As this NY Times article shows, clever, innovative thieves can easily use technology for illegal purposes. And make it more efficient as well, looting thousands of ATMs of millions of dollars in a few hours. And they took advantage of outsourcing as well, both debit card processors and foot soldiers to visit the ATMs - what a business school case this makes.
10 May 2013
02 May 2013
Those of you out there of the geek persuasion might want to consider this a business opportunity.
29 April 2013
28 March 2013
More recent examples, of course, our friendly neighborhood Facebook, and Google, which has imposed "new, improved features" for REPLY and SEND on Gmail.
Google could be excused somewhat, since its staff of techies has no clue about ordinary people and the way they interact with software. Facebook, on the other hand, has no excuse.
Lest you think I'm leaving out some offenders here, one could also mention Microsoft and, perhaps the leading proponent of FascistWare, the folks at Apple.
I'm sure you have your own candidates. Seems to me time for the 99% to rise up in protest and demand that attention be paid.
19 March 2013
But sometimes they simply generate unusable, hard to dispose of waste, as noted in this NY Times article about cathode ray tubes (CRTs). And then the waste becomes society's problem, an "externality" in dry economic terms, which means a cost not to the businesses making money, in this instance, on flat screen TVs and monitors, but to the society in which those items are sold and used.
One solution is to add in the cost of disposal to the product, which is a noble idea, but sadly far too late to prevent the mounting CRT problem.
15 March 2013
How sad that all this creativity is wasted on flagrant consumerism rather than solving real problems, like extracting a budget from Congress, or children without medical care, or the impossible cost of education, or breaking up "too big to fail" banks.
23 February 2013
Just another indication, as if we really needed it, that the technology which is supposed to grease the skids of business and social interaction also creates frictionless transactions for businesses and criminals intent on invading your privacy.
15 February 2013
In addition, despite Japan's reputation as a technology-mad culture, it still views business as a personal affair. For example, the photo at the top of the article shows a typical Japanese office, with people crammed closely together, and writing things down. PCs are in use in Japanese business, but they have never replaced paper as a transaction medium.
This excellent HBR article, "The Right Mind-set For Managing Information Technology," by M. Bensaou and Michael Earl compares the Japanese person-centered and American technology-centered approach.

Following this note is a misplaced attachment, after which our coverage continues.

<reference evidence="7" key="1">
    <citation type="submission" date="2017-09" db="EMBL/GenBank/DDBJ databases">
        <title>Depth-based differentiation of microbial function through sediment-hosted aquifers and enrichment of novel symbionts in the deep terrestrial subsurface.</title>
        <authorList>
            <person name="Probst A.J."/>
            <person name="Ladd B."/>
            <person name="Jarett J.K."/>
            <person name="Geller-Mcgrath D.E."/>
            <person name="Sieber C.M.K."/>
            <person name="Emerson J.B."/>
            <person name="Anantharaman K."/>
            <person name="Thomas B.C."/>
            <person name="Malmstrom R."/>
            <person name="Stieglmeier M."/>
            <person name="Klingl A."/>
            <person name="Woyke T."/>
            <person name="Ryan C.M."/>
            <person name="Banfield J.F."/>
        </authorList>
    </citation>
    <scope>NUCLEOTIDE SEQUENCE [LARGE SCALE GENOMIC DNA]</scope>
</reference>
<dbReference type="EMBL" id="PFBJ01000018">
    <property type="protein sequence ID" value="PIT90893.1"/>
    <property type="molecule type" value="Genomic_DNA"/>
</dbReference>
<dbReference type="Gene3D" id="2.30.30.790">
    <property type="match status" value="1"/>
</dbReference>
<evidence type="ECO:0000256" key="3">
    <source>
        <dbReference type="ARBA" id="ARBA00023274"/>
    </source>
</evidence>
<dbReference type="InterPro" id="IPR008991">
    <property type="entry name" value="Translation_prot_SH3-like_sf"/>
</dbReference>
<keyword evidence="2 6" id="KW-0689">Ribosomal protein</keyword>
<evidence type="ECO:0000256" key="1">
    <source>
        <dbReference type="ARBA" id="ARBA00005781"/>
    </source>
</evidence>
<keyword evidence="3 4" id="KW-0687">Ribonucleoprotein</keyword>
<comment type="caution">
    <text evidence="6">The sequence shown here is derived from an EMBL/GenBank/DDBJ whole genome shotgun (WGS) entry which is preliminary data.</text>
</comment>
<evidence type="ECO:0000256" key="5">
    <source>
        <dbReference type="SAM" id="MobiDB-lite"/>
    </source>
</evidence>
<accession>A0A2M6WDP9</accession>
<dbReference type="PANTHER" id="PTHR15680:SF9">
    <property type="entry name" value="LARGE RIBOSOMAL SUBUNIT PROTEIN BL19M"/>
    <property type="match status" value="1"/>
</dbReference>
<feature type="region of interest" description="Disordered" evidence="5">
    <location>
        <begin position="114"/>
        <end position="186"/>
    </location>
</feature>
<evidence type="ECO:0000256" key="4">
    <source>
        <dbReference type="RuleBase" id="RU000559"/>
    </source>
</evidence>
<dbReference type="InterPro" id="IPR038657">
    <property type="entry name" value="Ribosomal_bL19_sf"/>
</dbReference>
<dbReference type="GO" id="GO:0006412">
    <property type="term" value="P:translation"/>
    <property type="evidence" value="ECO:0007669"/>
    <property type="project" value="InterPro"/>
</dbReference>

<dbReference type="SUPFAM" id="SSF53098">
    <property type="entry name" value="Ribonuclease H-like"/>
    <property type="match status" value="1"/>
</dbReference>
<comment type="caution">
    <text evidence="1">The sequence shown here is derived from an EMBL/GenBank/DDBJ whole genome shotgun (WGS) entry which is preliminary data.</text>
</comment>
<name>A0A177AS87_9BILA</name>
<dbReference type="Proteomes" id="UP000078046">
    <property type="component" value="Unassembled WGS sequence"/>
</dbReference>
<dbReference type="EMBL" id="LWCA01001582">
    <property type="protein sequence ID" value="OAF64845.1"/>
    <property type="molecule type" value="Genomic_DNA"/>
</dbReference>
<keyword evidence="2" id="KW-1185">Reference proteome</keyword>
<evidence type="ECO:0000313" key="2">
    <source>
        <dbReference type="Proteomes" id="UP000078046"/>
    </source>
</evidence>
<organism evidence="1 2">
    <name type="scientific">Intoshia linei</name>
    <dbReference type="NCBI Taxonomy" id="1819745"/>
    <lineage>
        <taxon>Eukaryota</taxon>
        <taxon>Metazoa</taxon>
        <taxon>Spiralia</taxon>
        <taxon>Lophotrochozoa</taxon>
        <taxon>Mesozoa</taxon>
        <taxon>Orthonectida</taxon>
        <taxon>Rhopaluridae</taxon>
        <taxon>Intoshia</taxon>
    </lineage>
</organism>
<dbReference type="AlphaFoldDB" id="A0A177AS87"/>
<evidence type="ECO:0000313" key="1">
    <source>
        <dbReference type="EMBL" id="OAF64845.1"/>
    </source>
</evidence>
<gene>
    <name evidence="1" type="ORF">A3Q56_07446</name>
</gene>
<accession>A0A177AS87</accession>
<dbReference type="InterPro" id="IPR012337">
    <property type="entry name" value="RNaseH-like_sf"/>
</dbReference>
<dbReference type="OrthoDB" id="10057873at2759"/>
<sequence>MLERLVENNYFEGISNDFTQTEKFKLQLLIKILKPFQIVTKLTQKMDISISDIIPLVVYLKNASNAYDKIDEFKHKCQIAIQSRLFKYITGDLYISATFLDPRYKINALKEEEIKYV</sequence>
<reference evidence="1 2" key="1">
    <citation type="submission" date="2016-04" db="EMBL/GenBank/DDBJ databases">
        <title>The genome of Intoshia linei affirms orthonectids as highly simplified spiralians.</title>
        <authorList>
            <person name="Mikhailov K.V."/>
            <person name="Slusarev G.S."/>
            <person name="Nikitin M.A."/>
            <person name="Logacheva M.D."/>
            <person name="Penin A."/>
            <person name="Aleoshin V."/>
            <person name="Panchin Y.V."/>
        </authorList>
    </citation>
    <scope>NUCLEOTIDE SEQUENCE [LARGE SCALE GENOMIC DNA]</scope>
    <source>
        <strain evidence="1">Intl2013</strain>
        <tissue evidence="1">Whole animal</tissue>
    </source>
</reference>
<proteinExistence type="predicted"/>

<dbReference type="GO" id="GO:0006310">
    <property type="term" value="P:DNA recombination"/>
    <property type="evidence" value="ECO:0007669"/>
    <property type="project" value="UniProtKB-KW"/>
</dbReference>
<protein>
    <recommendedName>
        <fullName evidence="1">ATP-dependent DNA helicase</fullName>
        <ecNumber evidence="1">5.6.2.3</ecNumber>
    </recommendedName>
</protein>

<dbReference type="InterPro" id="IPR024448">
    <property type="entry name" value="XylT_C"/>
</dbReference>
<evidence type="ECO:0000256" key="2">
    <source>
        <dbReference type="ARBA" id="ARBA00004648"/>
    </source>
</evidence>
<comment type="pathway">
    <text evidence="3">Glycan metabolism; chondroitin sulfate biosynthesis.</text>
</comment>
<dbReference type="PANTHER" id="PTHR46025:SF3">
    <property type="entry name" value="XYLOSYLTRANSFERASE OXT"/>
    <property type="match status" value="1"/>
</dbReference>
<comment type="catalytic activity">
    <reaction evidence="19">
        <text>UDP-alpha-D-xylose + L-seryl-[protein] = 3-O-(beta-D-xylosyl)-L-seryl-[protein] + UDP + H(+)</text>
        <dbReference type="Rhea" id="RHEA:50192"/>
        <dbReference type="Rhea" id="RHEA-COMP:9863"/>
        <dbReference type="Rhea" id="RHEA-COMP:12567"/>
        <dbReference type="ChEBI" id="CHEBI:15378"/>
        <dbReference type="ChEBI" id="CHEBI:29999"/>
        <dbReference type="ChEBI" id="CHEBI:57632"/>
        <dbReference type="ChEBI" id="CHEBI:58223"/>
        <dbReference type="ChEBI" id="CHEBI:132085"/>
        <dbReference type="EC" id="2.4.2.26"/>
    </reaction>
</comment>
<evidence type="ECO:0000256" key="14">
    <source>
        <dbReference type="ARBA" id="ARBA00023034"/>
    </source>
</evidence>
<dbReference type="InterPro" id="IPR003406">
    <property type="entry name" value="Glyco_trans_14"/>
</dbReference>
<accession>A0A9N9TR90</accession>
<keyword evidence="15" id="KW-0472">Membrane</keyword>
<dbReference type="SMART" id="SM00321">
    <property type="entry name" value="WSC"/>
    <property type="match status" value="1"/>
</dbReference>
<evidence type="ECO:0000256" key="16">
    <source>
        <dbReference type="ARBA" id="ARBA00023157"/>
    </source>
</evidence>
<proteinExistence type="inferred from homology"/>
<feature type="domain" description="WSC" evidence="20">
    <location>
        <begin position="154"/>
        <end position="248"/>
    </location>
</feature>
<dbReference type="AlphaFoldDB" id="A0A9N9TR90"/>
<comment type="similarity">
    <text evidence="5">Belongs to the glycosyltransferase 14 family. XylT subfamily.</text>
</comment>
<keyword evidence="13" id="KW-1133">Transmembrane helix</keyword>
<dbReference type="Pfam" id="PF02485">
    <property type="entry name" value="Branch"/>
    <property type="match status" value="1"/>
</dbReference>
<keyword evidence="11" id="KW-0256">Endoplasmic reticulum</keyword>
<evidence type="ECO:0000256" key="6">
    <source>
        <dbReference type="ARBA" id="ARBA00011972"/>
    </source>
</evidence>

30 December 2012
But BD, as this NY Times article points out, is dependent on math, and we all know that way lies pain and suffering, such as caused by the Great Recession which was in essence a math-based disaster. In fact, many political policies are based on math with underlying assumptions, and look where that has gotten us.
Since at least the 19th century we have had a touching faith in math and science, believing it to be the truth. But what even the smartest guys in the room keep failing to understand, is that facts and assumptions are not the same thing. Much statistical analysis based on BD depends on assumptions, which are, at their best "educated guesses." So business decisions based on BD math could be completely wrong.
I don't agree that "intuition" is all that useful, but if the article is saying that BD math should be tested using common sense, then nothing could be truer. Spreadsheets are not "the truth" until after they are checked.
27 December 2012
So many people have such touching faith in technology, party because they have been told by the popular media, consultants, biz school profs, VCs, and various "experts" that The Cloud is The Next Big Thing. But technology fails, and the more dependent you are, the worse the effect. And outsourced technology, such as the Cloud, is no better than the people and processes that manage it. Of course, that is also true of the technology you own and manage, but once people outsource, they seem to lose sight of that fact.
In addition, complex technology, such as The Cloud, can fail abruptly because it is a Frankenstein monster, cobbled together from parts that aren't necessarily meant to work in concert, poorly understood in operation, and next to impossible to manage since you can only manage what you know.